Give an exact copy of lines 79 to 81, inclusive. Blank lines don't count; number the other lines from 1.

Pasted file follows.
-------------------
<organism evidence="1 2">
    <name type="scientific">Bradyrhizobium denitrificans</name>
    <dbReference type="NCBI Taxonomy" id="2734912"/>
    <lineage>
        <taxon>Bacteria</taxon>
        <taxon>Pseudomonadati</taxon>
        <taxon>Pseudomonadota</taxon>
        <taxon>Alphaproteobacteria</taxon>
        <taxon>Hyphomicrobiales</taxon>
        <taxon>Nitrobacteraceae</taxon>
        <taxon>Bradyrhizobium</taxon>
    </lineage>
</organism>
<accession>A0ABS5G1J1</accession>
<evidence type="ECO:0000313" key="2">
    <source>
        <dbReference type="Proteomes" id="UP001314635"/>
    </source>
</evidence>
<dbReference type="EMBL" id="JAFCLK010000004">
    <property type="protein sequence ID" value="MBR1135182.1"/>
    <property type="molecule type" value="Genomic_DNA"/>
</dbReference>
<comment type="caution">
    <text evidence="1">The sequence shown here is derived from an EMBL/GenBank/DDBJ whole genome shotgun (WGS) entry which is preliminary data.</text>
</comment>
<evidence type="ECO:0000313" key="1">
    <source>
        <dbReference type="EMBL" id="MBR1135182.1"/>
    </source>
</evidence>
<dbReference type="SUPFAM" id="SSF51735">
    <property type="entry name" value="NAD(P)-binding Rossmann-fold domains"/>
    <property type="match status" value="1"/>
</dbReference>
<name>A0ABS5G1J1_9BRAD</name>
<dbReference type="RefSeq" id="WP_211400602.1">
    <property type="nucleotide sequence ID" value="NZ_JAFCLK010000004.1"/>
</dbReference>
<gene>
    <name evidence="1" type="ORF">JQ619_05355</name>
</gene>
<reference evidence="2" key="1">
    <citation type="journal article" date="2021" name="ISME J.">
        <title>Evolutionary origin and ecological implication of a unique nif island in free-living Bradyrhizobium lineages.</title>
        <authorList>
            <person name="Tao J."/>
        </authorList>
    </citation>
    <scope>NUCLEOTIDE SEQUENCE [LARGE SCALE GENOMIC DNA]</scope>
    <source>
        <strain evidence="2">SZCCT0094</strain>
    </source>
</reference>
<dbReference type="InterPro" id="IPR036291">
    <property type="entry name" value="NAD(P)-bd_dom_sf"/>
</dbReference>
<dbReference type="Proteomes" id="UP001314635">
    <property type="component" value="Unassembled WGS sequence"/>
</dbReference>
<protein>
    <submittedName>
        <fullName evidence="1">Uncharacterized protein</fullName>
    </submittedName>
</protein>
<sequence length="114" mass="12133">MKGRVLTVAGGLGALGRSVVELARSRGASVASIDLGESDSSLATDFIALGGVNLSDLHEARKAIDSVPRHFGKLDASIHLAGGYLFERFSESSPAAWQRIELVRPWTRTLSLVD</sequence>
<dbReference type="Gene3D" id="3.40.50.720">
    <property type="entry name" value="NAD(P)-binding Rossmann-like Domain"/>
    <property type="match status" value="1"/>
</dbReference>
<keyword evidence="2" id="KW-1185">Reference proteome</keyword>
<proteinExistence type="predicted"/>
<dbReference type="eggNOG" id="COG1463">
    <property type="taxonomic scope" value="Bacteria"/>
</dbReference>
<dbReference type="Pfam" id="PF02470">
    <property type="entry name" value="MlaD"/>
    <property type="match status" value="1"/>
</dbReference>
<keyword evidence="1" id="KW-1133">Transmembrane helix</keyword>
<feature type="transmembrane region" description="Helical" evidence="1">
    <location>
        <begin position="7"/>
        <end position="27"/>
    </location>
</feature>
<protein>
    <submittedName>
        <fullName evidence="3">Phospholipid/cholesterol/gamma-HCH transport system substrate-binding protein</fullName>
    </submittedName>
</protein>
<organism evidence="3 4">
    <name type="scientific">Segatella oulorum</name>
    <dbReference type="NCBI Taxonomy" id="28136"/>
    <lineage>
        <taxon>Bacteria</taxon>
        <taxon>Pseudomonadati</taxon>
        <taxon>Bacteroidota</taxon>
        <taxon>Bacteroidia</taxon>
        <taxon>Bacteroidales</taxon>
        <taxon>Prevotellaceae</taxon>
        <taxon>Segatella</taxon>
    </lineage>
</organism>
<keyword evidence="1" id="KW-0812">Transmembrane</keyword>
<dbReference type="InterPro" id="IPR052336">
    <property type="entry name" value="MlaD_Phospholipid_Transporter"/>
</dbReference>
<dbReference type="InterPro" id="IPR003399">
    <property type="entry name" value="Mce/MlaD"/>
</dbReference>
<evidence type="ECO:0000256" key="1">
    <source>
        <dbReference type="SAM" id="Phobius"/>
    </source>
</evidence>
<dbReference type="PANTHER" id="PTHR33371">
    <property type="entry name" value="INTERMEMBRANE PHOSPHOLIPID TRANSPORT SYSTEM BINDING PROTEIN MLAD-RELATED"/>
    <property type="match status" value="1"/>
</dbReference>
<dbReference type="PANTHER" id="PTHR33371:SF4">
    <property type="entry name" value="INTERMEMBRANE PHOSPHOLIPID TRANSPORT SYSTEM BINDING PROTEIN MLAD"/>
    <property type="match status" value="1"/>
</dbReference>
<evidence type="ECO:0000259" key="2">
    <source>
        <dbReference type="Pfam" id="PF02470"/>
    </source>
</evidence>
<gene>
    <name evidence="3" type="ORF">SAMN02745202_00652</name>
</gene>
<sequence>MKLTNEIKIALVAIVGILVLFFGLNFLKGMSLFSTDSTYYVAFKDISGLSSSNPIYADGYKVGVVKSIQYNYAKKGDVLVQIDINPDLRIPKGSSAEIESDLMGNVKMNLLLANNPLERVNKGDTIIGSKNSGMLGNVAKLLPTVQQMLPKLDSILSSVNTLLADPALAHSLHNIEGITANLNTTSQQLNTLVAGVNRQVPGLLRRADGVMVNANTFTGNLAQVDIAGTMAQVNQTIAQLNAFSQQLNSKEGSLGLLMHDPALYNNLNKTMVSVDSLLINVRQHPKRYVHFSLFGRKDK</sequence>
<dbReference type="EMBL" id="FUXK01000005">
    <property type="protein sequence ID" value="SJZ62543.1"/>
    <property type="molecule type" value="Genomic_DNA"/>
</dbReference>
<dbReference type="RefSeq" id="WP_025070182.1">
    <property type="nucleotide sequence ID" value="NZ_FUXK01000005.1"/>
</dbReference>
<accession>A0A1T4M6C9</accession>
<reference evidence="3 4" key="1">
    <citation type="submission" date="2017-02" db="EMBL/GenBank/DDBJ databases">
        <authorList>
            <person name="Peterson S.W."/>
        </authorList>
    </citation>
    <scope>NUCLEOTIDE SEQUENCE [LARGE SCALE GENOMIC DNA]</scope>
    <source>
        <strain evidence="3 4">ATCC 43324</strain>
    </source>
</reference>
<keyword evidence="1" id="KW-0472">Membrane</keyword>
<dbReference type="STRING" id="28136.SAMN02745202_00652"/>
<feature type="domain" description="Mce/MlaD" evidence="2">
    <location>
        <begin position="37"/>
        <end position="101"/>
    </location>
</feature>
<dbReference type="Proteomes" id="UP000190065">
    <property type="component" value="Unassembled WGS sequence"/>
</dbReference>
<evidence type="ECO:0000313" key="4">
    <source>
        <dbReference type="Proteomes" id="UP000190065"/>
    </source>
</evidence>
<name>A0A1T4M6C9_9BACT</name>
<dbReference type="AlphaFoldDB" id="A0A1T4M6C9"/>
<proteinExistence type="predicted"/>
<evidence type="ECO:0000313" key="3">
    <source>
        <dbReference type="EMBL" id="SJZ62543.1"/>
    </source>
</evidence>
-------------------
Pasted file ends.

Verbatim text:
</dbReference>
<keyword evidence="1" id="KW-1133">Transmembrane helix</keyword>
<feature type="transmembrane region" description="Helical" evidence="1">